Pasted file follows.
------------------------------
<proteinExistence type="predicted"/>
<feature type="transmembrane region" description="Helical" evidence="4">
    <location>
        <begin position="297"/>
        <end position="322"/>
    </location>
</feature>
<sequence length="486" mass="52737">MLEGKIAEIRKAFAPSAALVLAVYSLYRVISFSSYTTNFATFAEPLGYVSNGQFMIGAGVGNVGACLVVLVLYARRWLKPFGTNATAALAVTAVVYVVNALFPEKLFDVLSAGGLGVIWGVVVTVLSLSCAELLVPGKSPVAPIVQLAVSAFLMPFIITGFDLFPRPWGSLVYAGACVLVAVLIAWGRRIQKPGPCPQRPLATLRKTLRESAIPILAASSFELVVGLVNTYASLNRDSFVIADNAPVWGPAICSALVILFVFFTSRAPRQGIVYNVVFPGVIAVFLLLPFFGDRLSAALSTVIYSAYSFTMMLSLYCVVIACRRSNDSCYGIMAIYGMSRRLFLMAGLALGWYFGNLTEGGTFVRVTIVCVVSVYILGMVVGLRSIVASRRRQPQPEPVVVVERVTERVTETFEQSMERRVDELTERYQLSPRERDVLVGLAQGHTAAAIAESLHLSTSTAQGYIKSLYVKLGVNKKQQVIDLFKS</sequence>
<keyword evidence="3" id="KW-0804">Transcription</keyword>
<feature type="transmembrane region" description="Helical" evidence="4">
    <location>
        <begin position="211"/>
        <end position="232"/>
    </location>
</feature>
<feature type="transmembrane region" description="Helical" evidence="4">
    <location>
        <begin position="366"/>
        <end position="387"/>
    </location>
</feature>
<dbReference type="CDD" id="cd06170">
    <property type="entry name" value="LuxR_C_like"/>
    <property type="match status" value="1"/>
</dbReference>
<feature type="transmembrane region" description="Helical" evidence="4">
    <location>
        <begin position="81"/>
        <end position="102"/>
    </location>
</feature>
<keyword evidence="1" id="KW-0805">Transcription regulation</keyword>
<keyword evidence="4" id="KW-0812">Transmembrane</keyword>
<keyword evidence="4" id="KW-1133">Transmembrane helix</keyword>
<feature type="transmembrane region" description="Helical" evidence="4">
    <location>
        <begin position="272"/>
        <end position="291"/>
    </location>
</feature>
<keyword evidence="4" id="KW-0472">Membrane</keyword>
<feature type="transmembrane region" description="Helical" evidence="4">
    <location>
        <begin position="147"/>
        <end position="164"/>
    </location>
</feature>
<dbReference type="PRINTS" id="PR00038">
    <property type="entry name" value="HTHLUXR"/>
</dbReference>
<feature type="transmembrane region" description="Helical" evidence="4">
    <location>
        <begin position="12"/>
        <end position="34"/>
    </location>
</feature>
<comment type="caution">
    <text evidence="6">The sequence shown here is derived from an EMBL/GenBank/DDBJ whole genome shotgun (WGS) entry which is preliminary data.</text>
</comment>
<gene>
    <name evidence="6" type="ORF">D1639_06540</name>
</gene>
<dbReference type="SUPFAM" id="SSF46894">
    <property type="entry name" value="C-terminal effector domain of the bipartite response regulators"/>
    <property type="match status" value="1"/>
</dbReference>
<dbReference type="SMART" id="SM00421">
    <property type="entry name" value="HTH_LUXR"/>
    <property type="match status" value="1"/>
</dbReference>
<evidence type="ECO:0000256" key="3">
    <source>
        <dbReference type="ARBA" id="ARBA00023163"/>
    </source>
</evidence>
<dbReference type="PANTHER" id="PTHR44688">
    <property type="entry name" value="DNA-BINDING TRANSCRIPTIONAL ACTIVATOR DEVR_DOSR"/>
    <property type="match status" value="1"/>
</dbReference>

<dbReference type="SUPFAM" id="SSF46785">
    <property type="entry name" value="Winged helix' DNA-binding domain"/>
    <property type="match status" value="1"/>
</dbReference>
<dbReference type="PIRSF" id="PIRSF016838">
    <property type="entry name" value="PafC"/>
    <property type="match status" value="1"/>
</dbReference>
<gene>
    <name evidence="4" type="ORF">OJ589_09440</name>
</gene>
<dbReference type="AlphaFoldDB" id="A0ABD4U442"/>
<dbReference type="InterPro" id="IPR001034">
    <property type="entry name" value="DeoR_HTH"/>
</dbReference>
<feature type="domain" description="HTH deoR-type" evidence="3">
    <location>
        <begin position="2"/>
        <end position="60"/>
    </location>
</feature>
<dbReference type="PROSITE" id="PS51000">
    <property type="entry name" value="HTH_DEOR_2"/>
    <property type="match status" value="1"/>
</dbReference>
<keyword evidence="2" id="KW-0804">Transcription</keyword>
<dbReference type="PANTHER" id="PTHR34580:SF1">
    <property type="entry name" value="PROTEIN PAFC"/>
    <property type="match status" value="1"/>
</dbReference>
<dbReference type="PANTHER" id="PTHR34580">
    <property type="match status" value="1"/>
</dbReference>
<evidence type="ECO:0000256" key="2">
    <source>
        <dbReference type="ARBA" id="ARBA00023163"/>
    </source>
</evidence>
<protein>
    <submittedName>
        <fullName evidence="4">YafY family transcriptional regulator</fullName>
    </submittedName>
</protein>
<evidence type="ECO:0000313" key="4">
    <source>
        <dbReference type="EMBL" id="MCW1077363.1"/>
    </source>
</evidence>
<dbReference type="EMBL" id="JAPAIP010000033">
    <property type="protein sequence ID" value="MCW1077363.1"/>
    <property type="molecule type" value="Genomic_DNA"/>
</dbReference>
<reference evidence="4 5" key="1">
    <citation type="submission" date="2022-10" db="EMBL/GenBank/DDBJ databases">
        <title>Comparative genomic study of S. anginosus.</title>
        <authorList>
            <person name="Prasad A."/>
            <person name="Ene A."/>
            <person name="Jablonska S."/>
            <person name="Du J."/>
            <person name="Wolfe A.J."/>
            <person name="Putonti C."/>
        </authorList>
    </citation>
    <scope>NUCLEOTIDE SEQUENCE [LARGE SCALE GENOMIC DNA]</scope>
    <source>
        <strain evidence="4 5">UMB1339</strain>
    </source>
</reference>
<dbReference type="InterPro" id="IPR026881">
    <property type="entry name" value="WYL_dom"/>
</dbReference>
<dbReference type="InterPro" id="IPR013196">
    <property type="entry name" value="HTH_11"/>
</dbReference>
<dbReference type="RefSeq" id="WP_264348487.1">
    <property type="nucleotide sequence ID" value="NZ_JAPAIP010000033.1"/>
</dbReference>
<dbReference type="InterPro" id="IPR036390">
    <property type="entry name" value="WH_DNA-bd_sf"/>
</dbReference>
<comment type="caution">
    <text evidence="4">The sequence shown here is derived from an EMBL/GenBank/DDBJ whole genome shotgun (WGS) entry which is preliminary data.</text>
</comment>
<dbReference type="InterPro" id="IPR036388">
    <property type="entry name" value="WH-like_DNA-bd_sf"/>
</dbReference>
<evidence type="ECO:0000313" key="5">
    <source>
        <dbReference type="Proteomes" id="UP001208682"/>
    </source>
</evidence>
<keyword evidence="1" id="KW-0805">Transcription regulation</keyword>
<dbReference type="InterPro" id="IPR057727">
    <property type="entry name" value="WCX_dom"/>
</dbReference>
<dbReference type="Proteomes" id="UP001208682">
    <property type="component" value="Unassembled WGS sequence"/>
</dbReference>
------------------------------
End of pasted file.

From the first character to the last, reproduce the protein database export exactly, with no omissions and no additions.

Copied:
<proteinExistence type="predicted"/>
<feature type="transmembrane region" description="Helical" evidence="4">
    <location>
        <begin position="297"/>
        <end position="322"/>
    </location>
</feature>
<sequence length="486" mass="52737">MLEGKIAEIRKAFAPSAALVLAVYSLYRVISFSSYTTNFATFAEPLGYVSNGQFMIGAGVGNVGACLVVLVLYARRWLKPFGTNATAALAVTAVVYVVNALFPEKLFDVLSAGGLGVIWGVVVTVLSLSCAELLVPGKSPVAPIVQLAVSAFLMPFIITGFDLFPRPWGSLVYAGACVLVAVLIAWGRRIQKPGPCPQRPLATLRKTLRESAIPILAASSFELVVGLVNTYASLNRDSFVIADNAPVWGPAICSALVILFVFFTSRAPRQGIVYNVVFPGVIAVFLLLPFFGDRLSAALSTVIYSAYSFTMMLSLYCVVIACRRSNDSCYGIMAIYGMSRRLFLMAGLALGWYFGNLTEGGTFVRVTIVCVVSVYILGMVVGLRSIVASRRRQPQPEPVVVVERVTERVTETFEQSMERRVDELTERYQLSPRERDVLVGLAQGHTAAAIAESLHLSTSTAQGYIKSLYVKLGVNKKQQVIDLFKS</sequence>
<keyword evidence="3" id="KW-0804">Transcription</keyword>
<feature type="transmembrane region" description="Helical" evidence="4">
    <location>
        <begin position="211"/>
        <end position="232"/>
    </location>
</feature>
<feature type="transmembrane region" description="Helical" evidence="4">
    <location>
        <begin position="366"/>
        <end position="387"/>
    </location>
</feature>
<dbReference type="CDD" id="cd06170">
    <property type="entry name" value="LuxR_C_like"/>
    <property type="match status" value="1"/>
</dbReference>
<feature type="transmembrane region" description="Helical" evidence="4">
    <location>
        <begin position="81"/>
        <end position="102"/>
    </location>
</feature>
<keyword evidence="1" id="KW-0805">Transcription regulation</keyword>
<keyword evidence="4" id="KW-0812">Transmembrane</keyword>
<keyword evidence="4" id="KW-1133">Transmembrane helix</keyword>
<feature type="transmembrane region" description="Helical" evidence="4">
    <location>
        <begin position="272"/>
        <end position="291"/>
    </location>
</feature>
<keyword evidence="4" id="KW-0472">Membrane</keyword>
<feature type="transmembrane region" description="Helical" evidence="4">
    <location>
        <begin position="147"/>
        <end position="164"/>
    </location>
</feature>
<dbReference type="PRINTS" id="PR00038">
    <property type="entry name" value="HTHLUXR"/>
</dbReference>
<feature type="transmembrane region" description="Helical" evidence="4">
    <location>
        <begin position="12"/>
        <end position="34"/>
    </location>
</feature>
<comment type="caution">
    <text evidence="6">The sequence shown here is derived from an EMBL/GenBank/DDBJ whole genome shotgun (WGS) entry which is preliminary data.</text>
</comment>
<gene>
    <name evidence="6" type="ORF">D1639_06540</name>
</gene>
<dbReference type="SUPFAM" id="SSF46894">
    <property type="entry name" value="C-terminal effector domain of the bipartite response regulators"/>
    <property type="match status" value="1"/>
</dbReference>
<dbReference type="SMART" id="SM00421">
    <property type="entry name" value="HTH_LUXR"/>
    <property type="match status" value="1"/>
</dbReference>
<evidence type="ECO:0000256" key="3">
    <source>
        <dbReference type="ARBA" id="ARBA00023163"/>
    </source>
</evidence>
<dbReference type="PANTHER" id="PTHR44688">
    <property type="entry name" value="DNA-BINDING TRANSCRIPTIONAL ACTIVATOR DEVR_DOSR"/>
    <property type="match status" value="1"/>
</dbReference>

<dbReference type="SUPFAM" id="SSF46785">
    <property type="entry name" value="Winged helix' DNA-binding domain"/>
    <property type="match status" value="1"/>
</dbReference>
<dbReference type="PIRSF" id="PIRSF016838">
    <property type="entry name" value="PafC"/>
    <property type="match status" value="1"/>
</dbReference>
<gene>
    <name evidence="4" type="ORF">OJ589_09440</name>
</gene>
<dbReference type="AlphaFoldDB" id="A0ABD4U442"/>
<dbReference type="InterPro" id="IPR001034">
    <property type="entry name" value="DeoR_HTH"/>
</dbReference>
<feature type="domain" description="HTH deoR-type" evidence="3">
    <location>
        <begin position="2"/>
        <end position="60"/>
    </location>
</feature>
<dbReference type="PROSITE" id="PS51000">
    <property type="entry name" value="HTH_DEOR_2"/>
    <property type="match status" value="1"/>
</dbReference>
<keyword evidence="2" id="KW-0804">Transcription</keyword>
<dbReference type="PANTHER" id="PTHR34580:SF1">
    <property type="entry name" value="PROTEIN PAFC"/>
    <property type="match status" value="1"/>
</dbReference>
<dbReference type="PANTHER" id="PTHR34580">
    <property type="match status" value="1"/>
</dbReference>
<evidence type="ECO:0000256" key="2">
    <source>
        <dbReference type="ARBA" id="ARBA00023163"/>
    </source>
</evidence>
<protein>
    <submittedName>
        <fullName evidence="4">YafY family transcriptional regulator</fullName>
    </submittedName>
</protein>
<evidence type="ECO:0000313" key="4">
    <source>
        <dbReference type="EMBL" id="MCW1077363.1"/>
    </source>
</evidence>
<dbReference type="EMBL" id="JAPAIP010000033">
    <property type="protein sequence ID" value="MCW1077363.1"/>
    <property type="molecule type" value="Genomic_DNA"/>
</dbReference>
<reference evidence="4 5" key="1">
    <citation type="submission" date="2022-10" db="EMBL/GenBank/DDBJ databases">
        <title>Comparative genomic study of S. anginosus.</title>
        <authorList>
            <person name="Prasad A."/>
            <person name="Ene A."/>
            <person name="Jablonska S."/>
            <person name="Du J."/>
            <person name="Wolfe A.J."/>
            <person name="Putonti C."/>
        </authorList>
    </citation>
    <scope>NUCLEOTIDE SEQUENCE [LARGE SCALE GENOMIC DNA]</scope>
    <source>
        <strain evidence="4 5">UMB1339</strain>
    </source>
</reference>
<dbReference type="InterPro" id="IPR026881">
    <property type="entry name" value="WYL_dom"/>
</dbReference>
<dbReference type="InterPro" id="IPR013196">
    <property type="entry name" value="HTH_11"/>
</dbReference>
<dbReference type="RefSeq" id="WP_264348487.1">
    <property type="nucleotide sequence ID" value="NZ_JAPAIP010000033.1"/>
</dbReference>
<dbReference type="InterPro" id="IPR036390">
    <property type="entry name" value="WH_DNA-bd_sf"/>
</dbReference>
<comment type="caution">
    <text evidence="4">The sequence shown here is derived from an EMBL/GenBank/DDBJ whole genome shotgun (WGS) entry which is preliminary data.</text>
</comment>
<dbReference type="InterPro" id="IPR036388">
    <property type="entry name" value="WH-like_DNA-bd_sf"/>
</dbReference>
<evidence type="ECO:0000313" key="5">
    <source>
        <dbReference type="Proteomes" id="UP001208682"/>
    </source>
</evidence>
<keyword evidence="1" id="KW-0805">Transcription regulation</keyword>
<dbReference type="InterPro" id="IPR057727">
    <property type="entry name" value="WCX_dom"/>
</dbReference>
<dbReference type="Proteomes" id="UP001208682">
    <property type="component" value="Unassembled WGS sequence"/>
</dbReference>